|From left to right: Paul Lakeland, Daniel Maguire, and Fred Parella.|
Three theologians who teach at Jesuit institutions--Paul Lakeland of Fairfield University, Daniel Maguire of Marquette University, and Frank [sic] Parella of Santa Clara University--blasted the United States Conference of Catholic Bishops for its opposition to same-sex marriage.Commentary. These distinguished gentlemen know full well that academic theologians are not the authentic teachers of Catholic faith and morals and their views are to be seen normative in any way, shape, or form. That's an exclusive prerrogative of the Catholic Bishops in union with the Pope. The mocking epithet they apply to the Church's pastors of suffering from "an idiosyncratic minority view" is precisely what these "theologians" labor under.
“[Cardinal Timothy] Dolan and the United States Catholic Conference are misrepresenting ‘Catholic teaching,’ and are trying to present their idiosyncratic minority view as the ‘Catholic position,’ and it is not,” said Maguire in an e-mail. “The bishops will stand with Dolan and the US Catholic Conference, but on this issue, they are in moral schism since most in the Church have moved on [to] a more humane view on the rights of those whom God has made gay.”
“Most Catholic theologians approve of same-sex marriage and Catholics generally do not differ much from the overall population on this issue,” Maguire added. Maguire, an ex-priest, has also been a stalwart defender of legal abortion.
Parella said he sees “nothing in the Gospels” that should lead the Church to oppose same-sex marriage, while Lakeland said that the US bishops’ opposition to same-sex marriage is “not really an argument that has a theological justification.”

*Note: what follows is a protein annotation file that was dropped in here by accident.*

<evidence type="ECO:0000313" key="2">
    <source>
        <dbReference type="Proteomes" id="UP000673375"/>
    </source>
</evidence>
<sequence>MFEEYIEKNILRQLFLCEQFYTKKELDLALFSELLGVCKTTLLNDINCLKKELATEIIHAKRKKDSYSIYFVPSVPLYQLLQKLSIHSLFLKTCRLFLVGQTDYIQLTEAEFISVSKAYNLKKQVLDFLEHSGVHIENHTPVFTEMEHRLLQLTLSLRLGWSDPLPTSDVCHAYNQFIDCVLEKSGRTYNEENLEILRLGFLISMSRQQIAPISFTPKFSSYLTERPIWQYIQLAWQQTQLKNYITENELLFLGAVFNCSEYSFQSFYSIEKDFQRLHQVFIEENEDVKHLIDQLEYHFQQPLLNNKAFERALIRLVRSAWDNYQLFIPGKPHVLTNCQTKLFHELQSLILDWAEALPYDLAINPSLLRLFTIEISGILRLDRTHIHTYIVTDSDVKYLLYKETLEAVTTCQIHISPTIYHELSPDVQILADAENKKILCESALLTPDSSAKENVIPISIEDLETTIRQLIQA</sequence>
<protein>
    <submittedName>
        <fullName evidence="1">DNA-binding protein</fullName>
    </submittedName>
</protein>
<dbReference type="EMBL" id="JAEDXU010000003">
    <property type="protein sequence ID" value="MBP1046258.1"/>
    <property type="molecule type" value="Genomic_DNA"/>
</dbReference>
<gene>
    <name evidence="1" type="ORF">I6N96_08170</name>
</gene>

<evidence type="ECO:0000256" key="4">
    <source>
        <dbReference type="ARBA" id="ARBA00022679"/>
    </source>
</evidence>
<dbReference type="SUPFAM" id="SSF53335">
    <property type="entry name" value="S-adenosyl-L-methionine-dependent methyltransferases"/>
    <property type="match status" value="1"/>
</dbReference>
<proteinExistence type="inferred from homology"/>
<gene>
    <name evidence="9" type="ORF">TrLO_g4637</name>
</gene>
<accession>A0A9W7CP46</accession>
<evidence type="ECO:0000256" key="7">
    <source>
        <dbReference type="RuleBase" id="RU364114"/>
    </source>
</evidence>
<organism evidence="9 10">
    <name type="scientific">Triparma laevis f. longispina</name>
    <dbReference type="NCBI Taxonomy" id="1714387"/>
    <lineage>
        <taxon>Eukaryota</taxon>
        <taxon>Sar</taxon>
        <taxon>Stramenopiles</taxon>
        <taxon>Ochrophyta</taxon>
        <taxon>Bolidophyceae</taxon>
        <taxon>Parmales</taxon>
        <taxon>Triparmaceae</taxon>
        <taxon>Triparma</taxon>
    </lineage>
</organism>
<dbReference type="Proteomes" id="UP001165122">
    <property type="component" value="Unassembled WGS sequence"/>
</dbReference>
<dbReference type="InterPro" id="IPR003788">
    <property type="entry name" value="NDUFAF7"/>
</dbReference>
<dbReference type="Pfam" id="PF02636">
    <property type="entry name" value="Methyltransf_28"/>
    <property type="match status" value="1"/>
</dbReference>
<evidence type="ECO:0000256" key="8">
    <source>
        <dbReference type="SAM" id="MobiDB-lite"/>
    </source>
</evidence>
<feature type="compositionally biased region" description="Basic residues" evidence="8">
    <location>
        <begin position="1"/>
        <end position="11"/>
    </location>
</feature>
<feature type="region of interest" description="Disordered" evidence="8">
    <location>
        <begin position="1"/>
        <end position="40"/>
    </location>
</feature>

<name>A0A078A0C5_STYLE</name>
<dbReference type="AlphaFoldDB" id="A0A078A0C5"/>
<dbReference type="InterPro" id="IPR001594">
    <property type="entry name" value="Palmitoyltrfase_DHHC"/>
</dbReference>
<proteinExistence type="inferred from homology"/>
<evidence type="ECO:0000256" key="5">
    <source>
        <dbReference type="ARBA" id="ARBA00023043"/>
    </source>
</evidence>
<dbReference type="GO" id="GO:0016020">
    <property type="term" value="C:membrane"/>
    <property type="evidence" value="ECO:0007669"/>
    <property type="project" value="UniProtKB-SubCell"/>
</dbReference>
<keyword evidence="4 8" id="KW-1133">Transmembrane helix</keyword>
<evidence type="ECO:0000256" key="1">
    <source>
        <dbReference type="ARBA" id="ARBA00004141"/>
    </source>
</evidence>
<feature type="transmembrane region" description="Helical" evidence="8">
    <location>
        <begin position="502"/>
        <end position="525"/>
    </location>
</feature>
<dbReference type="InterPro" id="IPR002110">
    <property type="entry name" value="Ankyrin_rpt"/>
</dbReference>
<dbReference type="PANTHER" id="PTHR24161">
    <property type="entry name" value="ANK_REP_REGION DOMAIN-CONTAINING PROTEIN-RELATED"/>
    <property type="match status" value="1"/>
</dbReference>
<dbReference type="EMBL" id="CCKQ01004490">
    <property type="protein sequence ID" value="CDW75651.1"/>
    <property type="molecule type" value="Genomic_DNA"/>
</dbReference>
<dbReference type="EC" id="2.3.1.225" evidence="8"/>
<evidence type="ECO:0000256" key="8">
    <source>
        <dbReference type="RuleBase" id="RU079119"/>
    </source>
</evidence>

Lakeland, Maguire and Panella are delusional. The rarefied view they get from their ivory towers and their pretensions to speak for a "mature" (read: "dissenting") laity is galling. How is it that they remain Catholic theologians in good standing, still teaching as such in Catholic institutions?
I must applaud the US Bishops for taking a more visible role in their exercise of their magisterium to our Church and for their truly prophetic stance. Much has changed since at least 2004, where, except from a few courageous voices among them, the bishops' lacked a coherent, unified stance against the challenges of our times. Though that appears to be changing, some work remains for the bishop to accomplish, in my opinion. Perhaps bringing Catholic institutions in their jurisdictions in line with the authentic teaching of the Church, while disciplining so-called Catholic theologians who specialize in confusing young minds and undermining the Church can be the next step in the true renewal of the Church.